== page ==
Children And Divorce: Common Reactions And What To Say And Do
All children, no matter what their age or developmental stage will experience some effects of the divorce. Younger children may not be able to verbally express themselves but they are still impacted by these changes. Whereas, older children may have more understanding they may feel torn about the breakup of the family. This can be a very confusing time for children and adolescents. Below is some helpful information to help you and your child through this time in your lives.
Talking to Young Children (ages 4 to 8) – Common Reactions of Young Children
• Tantrums, crying or irritability
• Anger or aggression
• Negative behaviors or acting out
• Expressing fears of being alone, unloved, abandoned
• Clinging, need for parental attention
• Regressive behaviors (thumb sucking, “baby” talk, etc.)
• Blaming themselves for the divorce, parent leaving
• Withdrawal, emotional distance
• Fantasies about parents staying together, idealizing the other parent
• Disturbances in sleep
• Difficulty in school: difficulties with concentration, focus, staying on task.
What to Say and Do:
• Give verbal reassurance to young children.
• Give physical comfort.
• Give developmentally appropriate information about the divorce.
• Maintain consistent routines that are familiar to them.
• Discuss upcoming changes or schedules before they occur. Use a calendar to show in concrete ways what will happen.
• Give young children tangible items to provide them security.
• Read books or watch shows that address divorce.
Talking to Adolescents (ages 9 to 12) – Common Reactions of Adolescents
• Feelings of being hurt, lied to or betrayed.
• Anger or aggression.
• Feeling conflicted about loyalty to each parent, feeling “stuck in the middle.”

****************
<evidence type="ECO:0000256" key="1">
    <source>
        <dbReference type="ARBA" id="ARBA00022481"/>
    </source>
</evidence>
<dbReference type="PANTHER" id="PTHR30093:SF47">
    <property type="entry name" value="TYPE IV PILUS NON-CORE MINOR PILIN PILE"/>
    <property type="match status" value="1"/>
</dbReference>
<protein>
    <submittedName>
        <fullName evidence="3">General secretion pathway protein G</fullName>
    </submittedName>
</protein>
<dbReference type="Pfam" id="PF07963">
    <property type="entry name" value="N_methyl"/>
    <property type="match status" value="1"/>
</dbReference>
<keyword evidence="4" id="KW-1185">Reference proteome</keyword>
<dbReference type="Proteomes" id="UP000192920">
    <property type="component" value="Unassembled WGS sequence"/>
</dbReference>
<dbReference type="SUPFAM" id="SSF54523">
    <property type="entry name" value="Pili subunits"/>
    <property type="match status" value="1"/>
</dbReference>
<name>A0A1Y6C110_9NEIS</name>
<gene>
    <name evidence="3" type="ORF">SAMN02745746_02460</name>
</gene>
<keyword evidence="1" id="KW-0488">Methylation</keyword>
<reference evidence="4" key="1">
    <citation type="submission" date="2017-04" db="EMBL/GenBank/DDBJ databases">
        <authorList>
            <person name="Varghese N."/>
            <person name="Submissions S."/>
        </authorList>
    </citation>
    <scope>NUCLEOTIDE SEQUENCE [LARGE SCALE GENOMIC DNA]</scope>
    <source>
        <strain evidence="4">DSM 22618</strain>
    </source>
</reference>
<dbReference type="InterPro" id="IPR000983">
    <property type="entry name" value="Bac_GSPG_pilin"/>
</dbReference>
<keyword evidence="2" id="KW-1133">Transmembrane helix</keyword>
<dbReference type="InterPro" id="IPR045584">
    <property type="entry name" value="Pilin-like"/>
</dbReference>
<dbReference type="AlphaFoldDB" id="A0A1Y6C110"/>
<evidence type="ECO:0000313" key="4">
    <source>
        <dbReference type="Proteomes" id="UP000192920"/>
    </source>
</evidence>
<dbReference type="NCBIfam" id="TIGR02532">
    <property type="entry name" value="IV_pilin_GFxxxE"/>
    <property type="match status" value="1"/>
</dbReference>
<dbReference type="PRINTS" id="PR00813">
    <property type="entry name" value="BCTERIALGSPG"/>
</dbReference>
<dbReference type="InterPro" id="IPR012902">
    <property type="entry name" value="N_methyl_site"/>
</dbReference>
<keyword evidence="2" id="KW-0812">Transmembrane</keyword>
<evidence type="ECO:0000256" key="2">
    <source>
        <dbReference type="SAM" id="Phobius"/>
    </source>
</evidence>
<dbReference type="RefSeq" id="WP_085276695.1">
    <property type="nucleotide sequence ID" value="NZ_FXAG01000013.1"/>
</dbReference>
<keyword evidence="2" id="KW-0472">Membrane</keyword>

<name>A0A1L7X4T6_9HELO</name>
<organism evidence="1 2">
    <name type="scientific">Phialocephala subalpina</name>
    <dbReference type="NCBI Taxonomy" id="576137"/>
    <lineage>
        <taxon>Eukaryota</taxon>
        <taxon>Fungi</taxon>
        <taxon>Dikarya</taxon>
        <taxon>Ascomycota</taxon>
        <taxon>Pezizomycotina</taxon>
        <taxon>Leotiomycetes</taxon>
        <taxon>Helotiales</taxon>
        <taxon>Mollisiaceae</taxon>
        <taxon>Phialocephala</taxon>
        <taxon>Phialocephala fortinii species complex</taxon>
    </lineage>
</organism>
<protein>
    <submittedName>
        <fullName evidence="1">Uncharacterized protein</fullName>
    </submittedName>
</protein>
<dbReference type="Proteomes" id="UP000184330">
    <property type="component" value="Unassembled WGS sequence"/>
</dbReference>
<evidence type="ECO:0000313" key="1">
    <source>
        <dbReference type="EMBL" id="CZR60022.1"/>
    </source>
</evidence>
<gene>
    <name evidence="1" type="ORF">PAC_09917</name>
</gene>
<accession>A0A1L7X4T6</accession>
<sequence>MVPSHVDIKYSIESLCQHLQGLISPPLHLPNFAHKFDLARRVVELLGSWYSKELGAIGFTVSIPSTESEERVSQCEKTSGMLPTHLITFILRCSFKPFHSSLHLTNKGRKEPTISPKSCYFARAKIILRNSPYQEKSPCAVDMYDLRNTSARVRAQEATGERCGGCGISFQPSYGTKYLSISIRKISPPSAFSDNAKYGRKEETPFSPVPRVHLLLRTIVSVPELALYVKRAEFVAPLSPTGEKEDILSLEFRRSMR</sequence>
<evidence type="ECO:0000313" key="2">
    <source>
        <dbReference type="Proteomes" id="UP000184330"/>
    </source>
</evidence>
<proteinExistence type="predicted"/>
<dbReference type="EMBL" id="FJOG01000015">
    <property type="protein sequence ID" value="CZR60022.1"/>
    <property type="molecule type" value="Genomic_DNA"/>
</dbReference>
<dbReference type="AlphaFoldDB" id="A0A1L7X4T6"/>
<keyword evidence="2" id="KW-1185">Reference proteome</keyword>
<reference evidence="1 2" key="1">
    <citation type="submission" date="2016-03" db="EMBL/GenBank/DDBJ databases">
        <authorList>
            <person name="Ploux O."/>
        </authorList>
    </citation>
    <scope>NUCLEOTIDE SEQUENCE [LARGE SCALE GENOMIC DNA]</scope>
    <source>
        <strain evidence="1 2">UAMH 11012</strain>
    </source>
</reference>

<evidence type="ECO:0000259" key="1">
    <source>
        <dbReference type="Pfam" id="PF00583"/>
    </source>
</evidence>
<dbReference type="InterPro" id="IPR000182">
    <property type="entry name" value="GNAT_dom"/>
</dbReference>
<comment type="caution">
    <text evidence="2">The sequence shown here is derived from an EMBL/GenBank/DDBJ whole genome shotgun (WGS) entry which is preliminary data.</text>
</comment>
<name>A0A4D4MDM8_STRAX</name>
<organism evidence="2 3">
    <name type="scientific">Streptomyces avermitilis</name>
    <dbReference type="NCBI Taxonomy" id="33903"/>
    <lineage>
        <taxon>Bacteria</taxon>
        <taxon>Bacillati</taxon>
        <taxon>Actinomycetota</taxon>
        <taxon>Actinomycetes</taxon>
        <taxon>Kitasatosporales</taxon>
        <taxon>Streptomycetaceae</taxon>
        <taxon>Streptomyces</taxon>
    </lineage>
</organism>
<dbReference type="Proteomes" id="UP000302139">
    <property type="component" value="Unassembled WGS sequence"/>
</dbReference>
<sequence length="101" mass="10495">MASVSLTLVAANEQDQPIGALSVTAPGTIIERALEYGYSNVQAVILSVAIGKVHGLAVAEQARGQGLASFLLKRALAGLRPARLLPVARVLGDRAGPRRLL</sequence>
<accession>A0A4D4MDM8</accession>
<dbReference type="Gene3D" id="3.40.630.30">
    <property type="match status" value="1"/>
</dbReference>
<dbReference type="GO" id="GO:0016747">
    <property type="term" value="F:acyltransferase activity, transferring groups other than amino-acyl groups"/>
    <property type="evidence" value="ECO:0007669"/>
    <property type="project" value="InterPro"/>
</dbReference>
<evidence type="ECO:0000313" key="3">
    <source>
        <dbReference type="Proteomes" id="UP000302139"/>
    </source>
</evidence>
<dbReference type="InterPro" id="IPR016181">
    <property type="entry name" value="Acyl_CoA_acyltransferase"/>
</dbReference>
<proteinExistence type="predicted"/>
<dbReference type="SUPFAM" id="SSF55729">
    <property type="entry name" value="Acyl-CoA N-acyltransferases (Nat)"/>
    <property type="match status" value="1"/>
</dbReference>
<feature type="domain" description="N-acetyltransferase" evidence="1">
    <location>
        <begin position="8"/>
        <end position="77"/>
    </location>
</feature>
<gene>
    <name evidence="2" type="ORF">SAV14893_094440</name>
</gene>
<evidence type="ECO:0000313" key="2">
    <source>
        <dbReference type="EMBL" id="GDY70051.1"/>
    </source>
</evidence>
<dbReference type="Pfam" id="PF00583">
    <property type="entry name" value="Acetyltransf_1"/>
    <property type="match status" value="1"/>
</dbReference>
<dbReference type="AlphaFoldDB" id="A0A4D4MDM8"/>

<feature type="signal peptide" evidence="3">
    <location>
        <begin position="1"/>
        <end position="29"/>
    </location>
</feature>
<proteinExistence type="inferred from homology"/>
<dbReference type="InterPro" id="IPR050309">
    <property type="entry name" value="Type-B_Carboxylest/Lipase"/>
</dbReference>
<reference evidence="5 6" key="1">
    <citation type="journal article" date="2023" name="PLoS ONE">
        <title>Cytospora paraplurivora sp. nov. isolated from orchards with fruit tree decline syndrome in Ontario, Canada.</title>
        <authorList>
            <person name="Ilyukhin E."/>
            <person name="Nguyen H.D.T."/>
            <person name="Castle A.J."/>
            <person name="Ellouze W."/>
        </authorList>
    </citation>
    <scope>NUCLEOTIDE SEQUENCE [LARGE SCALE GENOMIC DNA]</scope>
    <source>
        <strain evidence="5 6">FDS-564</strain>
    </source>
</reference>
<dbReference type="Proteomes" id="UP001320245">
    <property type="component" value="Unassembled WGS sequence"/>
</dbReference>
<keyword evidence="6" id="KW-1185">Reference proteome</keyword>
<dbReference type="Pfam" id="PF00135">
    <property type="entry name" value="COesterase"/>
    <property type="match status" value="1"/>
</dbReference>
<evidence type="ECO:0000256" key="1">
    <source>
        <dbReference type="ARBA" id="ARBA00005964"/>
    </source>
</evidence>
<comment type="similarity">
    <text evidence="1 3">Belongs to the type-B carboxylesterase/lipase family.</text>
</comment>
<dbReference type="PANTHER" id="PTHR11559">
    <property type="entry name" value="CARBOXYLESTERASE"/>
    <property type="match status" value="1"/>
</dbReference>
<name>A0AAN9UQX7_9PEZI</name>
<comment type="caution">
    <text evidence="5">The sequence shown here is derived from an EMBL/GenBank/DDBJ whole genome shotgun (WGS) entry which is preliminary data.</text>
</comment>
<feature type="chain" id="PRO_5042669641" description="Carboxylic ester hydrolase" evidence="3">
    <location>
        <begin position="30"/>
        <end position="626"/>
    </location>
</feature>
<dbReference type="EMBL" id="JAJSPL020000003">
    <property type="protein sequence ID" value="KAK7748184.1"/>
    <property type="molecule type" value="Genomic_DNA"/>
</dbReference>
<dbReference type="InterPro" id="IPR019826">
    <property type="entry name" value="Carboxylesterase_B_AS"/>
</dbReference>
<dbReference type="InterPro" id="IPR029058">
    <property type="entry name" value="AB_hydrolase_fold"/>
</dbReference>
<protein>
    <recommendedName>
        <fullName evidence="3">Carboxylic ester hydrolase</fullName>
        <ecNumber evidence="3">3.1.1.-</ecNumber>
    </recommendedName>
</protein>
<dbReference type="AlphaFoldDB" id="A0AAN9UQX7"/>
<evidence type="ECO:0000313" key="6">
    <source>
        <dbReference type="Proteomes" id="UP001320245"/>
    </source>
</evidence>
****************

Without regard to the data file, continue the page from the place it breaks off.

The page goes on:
• Confusion about who they are and where they fit in
• Sense of shame about family situation.
• Negative behaviors, such as withdrawal, acting out, etc.
• Manipulative behavior, playing “games” with parents.
• Disturbances of sleep.
• Difficulties in school.
What to Say and Do
• Help children express and cope with grief, anger and other feelings of concern.
• Avoid placing the child in the middle of conflicts.
• Speak about positive aspects of the other parent.
• Avoid open criticism and support your child in maintaining a positive relationship with the other parent.
• Spend one-on-one time with your children to strengthen your relationship.
• Keep your child’s activities normal.
Talking to Teens (ages 13 to 18) – Common Reactions of Teens
• Feelings of anger and powerlessness about the divorce.
• May “grow up” more quickly, distance themselves emotionally from parents.
• Conflicted about loyalty to each parent.
• Sense of a loss of “home” or family security.
• Emotional withdrawal, depression, isolation.
• Self-destructive behaviors (drugs, alcohol, etc.).
• Increased sense of responsibility for their younger siblings.
• Questioning the permanency of relationships in general.
• Discomfort with parents’ new romantic relationships.
What to Say and Do
• Be honest with teens to avoid feelings of distrust.
• Reassure them of your love and ease any of their fears.
• Be consistent in your parenting and family rules.
• Avoid criticism of the other parent.
• Provide a consistent and stable routine of living.
• Support your teen’s positive relationships with friends.
• Identify other supportive adults that they can talk to.
Other tips in helping your child through a difficult time:
• Reassure them that it is not their fault.
• Remain consistency with discipline.
• Keep your promises.
• Be available to talk with your child when they are ready.
• Let your child be a kid (not taking on adult responsibilities).
• Take care of yourself. You are the backbone of the family.
• Seek professional help if you notice that your child’s symptoms are not improving.